Romania Suspends Unclear Food Waste Law

Today I receive and publish an interesting contribution about the recent “food waste” law recently entered into force in Romania, coming from Oana Constantinescu and Toma Barbărasă (respectively partner and attorney at law at Schoenherr si Asociatii SCA).

After France and Italy to my knowledge that is the most concrete attempt in EU to mitigate the problem by law: the path seems nonetheless paved of difficulties. Compared to the Italian legislation (already covered on this blog) a point of merit is the provision of sanctions; but the negligible amounts of the fines could foster the lack of application of the law.

It will be extremely useful to follow the developments of these bills and try to measure the impact of them in the mid-term, since doubts on their real effectiveness seems to remain.

A new law meant to fight food waste in Romania came into force in late May but is now inapplicable, as its provisions are unclear and application norms have yet to be published.

On 21 May 2017, Law 217/2016 on Food Waste Reduction entered into force (the “Law“). The Law aims to reduce food waste by imposing measures on all operators in the food industry.

The issues

In its current form, the Law has already raised concerns about its scope as well as the practical measures that operators need to take in order to comply with it.

For instance, it is not clear which entities must comply with the Law, as the Law stipulates that it applies to operators in the agri-food sector without defining who these are. This may raise more difficulties, since the Law only refers to enterprises (in terms of applicable sanctions), but does not define them.

In addition, the Law does not provide a definition for products that are close to expiry. This is important, since a clear distinction needs to be made between highly perishable products that can only stay a few days before becoming unsafe and products with a longer validity.

Another cause for concern is the lack of clear procedures, as food operators are given no guidelines or instructions on how to implement the measures in practice. Of course, each operator must assess its activity on a case-by-case basis and proceed depending on the products and its specific activity.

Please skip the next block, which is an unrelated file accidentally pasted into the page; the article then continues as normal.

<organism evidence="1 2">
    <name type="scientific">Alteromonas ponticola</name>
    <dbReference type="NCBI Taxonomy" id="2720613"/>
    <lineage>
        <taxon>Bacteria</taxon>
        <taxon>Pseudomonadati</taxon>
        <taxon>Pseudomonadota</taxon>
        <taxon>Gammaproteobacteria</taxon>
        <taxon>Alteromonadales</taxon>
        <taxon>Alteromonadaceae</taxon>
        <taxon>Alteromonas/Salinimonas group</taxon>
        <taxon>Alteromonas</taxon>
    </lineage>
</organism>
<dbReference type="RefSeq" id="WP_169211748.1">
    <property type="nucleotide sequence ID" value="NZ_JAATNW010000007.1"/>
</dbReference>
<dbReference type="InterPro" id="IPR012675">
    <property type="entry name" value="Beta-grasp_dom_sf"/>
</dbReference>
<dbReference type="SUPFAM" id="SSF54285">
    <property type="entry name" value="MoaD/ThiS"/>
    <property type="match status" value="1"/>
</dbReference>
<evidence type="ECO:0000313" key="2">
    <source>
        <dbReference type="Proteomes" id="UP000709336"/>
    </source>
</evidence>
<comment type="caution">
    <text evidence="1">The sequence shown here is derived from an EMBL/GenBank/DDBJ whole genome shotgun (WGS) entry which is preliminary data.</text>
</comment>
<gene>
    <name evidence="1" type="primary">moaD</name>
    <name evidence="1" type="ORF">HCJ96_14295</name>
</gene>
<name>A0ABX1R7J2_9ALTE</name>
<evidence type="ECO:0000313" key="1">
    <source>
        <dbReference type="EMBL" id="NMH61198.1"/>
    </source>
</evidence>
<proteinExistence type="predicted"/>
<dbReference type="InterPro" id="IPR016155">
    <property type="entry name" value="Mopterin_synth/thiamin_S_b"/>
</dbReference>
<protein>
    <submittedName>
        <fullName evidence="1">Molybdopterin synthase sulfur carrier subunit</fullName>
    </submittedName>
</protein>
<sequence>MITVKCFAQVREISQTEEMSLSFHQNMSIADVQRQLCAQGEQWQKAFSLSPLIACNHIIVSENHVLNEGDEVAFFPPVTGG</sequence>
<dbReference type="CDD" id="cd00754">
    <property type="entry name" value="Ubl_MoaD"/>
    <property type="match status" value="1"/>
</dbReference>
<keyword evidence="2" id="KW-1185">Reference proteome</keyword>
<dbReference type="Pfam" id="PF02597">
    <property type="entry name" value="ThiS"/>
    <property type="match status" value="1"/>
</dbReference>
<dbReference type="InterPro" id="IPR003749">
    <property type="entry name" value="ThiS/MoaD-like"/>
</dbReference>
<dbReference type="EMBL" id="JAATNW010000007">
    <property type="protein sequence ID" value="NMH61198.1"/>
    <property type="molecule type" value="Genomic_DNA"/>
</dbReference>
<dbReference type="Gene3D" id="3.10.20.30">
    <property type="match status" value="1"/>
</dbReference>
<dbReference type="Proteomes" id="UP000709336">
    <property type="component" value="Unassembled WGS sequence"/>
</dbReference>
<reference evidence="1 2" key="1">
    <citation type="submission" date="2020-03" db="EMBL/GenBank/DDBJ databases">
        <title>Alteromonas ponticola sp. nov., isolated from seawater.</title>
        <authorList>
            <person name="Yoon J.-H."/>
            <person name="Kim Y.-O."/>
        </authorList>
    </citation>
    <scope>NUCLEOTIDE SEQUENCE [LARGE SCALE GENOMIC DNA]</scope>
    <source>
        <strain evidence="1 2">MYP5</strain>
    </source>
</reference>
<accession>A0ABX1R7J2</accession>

All of these issues are meant to be resolved through the application norms, which were supposed to be drafted by 21 May 2017, but have now been pushed back pending analysis.

In the beginning of June, the Ministry of Agriculture issued a statement saying that the legal mechanisms included in the normative act cannot be applied and that the enforcement of the law is postponed until further notice.

Outline of the measures imposed

Under the Law food operators must take the following effective measures:

  1. Accountability measures for the reduction of food waste in the entire agri-food chain, from the manufacturing stage to the marketing stage, and to the final consumer;
  2. Low-priced sale measures for products close to expiry;
  3. Transfer measures by donation or sponsorship for products close to expiry; such transfers shall be made to entities specifically registered in this respect;
  4. Measures for the direction of by-products not intended for human consumption under Regulation (EC) 1774/2002, under certain conditions, for the disposal of animal by-products;
  5. Measures for the direction of agri-food products unfit for human or animal consumption by transformation into compost;
  6. Measures for the direction of agri-food products unfit for human or animal consumption for their transformation into biogas;
  7. Measures for the direction of by-products left after going through the above stages to an authorised neutralising unit.

The Law gives food operators the opportunity to offer nearly expired products to associations, foundations and social enterprises. It also sets maximum amounts in this respect, namely 3 % + VAT of the purchase price (for food marketers) or of the production price (for food manufacturers or processors). In their turn, associations and foundations may market the offered products at maximum 25 % + VAT of the purchase price (in case they receive the products from food marketers) and at maximum 25 % + VAT of the production price (in case they receive the products from food manufacturers or processors).